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Wednesday, June 4, 2014

NRA Clarifies Position on Open Carry Texas

Earlier this week, NRA issued a statement on the situation that has unfolded in Texas with proponents of open carry of handguns, carrying long guns into businesses. Currently, the open carry of handguns is illegal in Texas while gun owners may open carry long guns.  If this sounds just nuts to you, it reminds me of when concealed carry of handguns in Virginia was illegal in family restaurants that serve alcohol while open carry in those same eating establishments was legal.

Anyway, as could be expected, the mainstream media jumped all over what appeared to be a family feud in the pro-rights community.  Yesterday,  NRA-ILA Executive Director Chris Cox appeared on NRANews to clarify their position.
I'll admit that when I read the original statement, I was surprised at some of the terms used, but was not surprised at the overall message.  As Sebastian noted on Shall Not Be Questioned, even legislators pushing the current open carry bill in the Texas legislature have said what some supporters of Open Carry Texas (OCT) are doing is not helping their cause.  And, their actions are impacting all of us.  National attention has been drawn to businesses like Sonic, Chili's, and Jack-in-the-Box, and the subsequent requests that patrons leave their firearms at home.  These businesses haven't outright posted "no firearms" but that doesn't matter to the media and gun ban groups.  The narrative is being written that another business has told gun owners we don't want your business.  The businesses didn't ask for this attention, and like the below video from a Texas based blogger, shared on Bearing Arms notes, they have to consider all of their patrons.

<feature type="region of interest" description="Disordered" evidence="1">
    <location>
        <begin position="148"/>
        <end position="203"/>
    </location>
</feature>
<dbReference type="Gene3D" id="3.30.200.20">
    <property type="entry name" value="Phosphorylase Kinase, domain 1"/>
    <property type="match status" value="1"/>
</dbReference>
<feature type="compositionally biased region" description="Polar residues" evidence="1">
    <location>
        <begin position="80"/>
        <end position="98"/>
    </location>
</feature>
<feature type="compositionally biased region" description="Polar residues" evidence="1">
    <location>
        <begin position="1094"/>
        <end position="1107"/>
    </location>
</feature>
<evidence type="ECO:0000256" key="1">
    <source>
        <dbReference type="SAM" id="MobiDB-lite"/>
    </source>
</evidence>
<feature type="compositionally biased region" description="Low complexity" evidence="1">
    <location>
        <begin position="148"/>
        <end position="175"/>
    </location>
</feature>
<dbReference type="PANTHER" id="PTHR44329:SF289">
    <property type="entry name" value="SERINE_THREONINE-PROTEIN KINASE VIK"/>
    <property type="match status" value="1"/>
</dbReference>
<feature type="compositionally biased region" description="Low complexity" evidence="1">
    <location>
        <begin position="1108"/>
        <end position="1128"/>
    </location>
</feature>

So, what was hoped to be a story that went away after Open Carry Texas issued new guidance on how supporters should conduct themselves, continues to cause heartburn.  We can only hope that the most zealous among OCTs' members have not caused irreparable damage to the legislative effort to secure open carry of handguns in the Lone Star State.  If they can get a bill passed, the story may finally go away.  Wishing Texas gun owners success in this legislative effort.

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